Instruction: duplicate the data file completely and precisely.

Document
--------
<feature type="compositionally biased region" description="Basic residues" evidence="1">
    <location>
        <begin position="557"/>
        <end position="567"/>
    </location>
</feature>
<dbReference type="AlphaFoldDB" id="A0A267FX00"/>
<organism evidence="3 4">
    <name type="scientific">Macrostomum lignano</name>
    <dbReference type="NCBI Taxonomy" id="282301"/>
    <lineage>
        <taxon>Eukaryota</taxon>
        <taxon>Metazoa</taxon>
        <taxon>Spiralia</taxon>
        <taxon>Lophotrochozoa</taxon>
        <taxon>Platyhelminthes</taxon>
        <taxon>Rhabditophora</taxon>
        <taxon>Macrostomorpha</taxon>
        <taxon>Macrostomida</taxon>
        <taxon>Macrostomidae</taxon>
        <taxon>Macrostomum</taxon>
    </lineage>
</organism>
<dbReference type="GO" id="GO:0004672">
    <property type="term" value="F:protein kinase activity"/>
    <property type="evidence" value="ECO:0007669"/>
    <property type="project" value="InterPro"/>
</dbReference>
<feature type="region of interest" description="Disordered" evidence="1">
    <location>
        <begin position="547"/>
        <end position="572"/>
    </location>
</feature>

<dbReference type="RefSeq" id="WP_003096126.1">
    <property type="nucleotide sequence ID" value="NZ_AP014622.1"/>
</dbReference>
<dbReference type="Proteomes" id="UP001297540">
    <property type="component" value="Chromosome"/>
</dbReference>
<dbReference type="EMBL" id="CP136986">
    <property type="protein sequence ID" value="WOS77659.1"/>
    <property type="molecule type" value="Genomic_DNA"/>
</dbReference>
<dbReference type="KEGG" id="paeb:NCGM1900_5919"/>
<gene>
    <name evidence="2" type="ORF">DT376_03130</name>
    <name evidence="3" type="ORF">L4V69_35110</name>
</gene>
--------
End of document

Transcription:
<feature type="compositionally biased region" description="Basic residues" evidence="1">
    <location>
        <begin position="557"/>
        <end position="567"/>
    </location>
</feature>
<dbReference type="AlphaFoldDB" id="A0A267FX00"/>
<organism evidence="3 4">
    <name type="scientific">Macrostomum lignano</name>
    <dbReference type="NCBI Taxonomy" id="282301"/>
    <lineage>
        <taxon>Eukaryota</taxon>
        <taxon>Metazoa</taxon>
        <taxon>Spiralia</taxon>
        <taxon>Lophotrochozoa</taxon>
        <taxon>Platyhelminthes</taxon>
        <taxon>Rhabditophora</taxon>
        <taxon>Macrostomorpha</taxon>
        <taxon>Macrostomida</taxon>
        <taxon>Macrostomidae</taxon>
        <taxon>Macrostomum</taxon>
    </lineage>
</organism>
<dbReference type="GO" id="GO:0004672">
    <property type="term" value="F:protein kinase activity"/>
    <property type="evidence" value="ECO:0007669"/>
    <property type="project" value="InterPro"/>
</dbReference>
<feature type="region of interest" description="Disordered" evidence="1">
    <location>
        <begin position="547"/>
        <end position="572"/>
    </location>
</feature>

<dbReference type="RefSeq" id="WP_003096126.1">
    <property type="nucleotide sequence ID" value="NZ_AP014622.1"/>
</dbReference>
<dbReference type="Proteomes" id="UP001297540">
    <property type="component" value="Chromosome"/>
</dbReference>
<dbReference type="EMBL" id="CP136986">
    <property type="protein sequence ID" value="WOS77659.1"/>
    <property type="molecule type" value="Genomic_DNA"/>
</dbReference>
<dbReference type="KEGG" id="paeb:NCGM1900_5919"/>
<gene>
    <name evidence="2" type="ORF">DT376_03130</name>
    <name evidence="3" type="ORF">L4V69_35110</name>
</gene>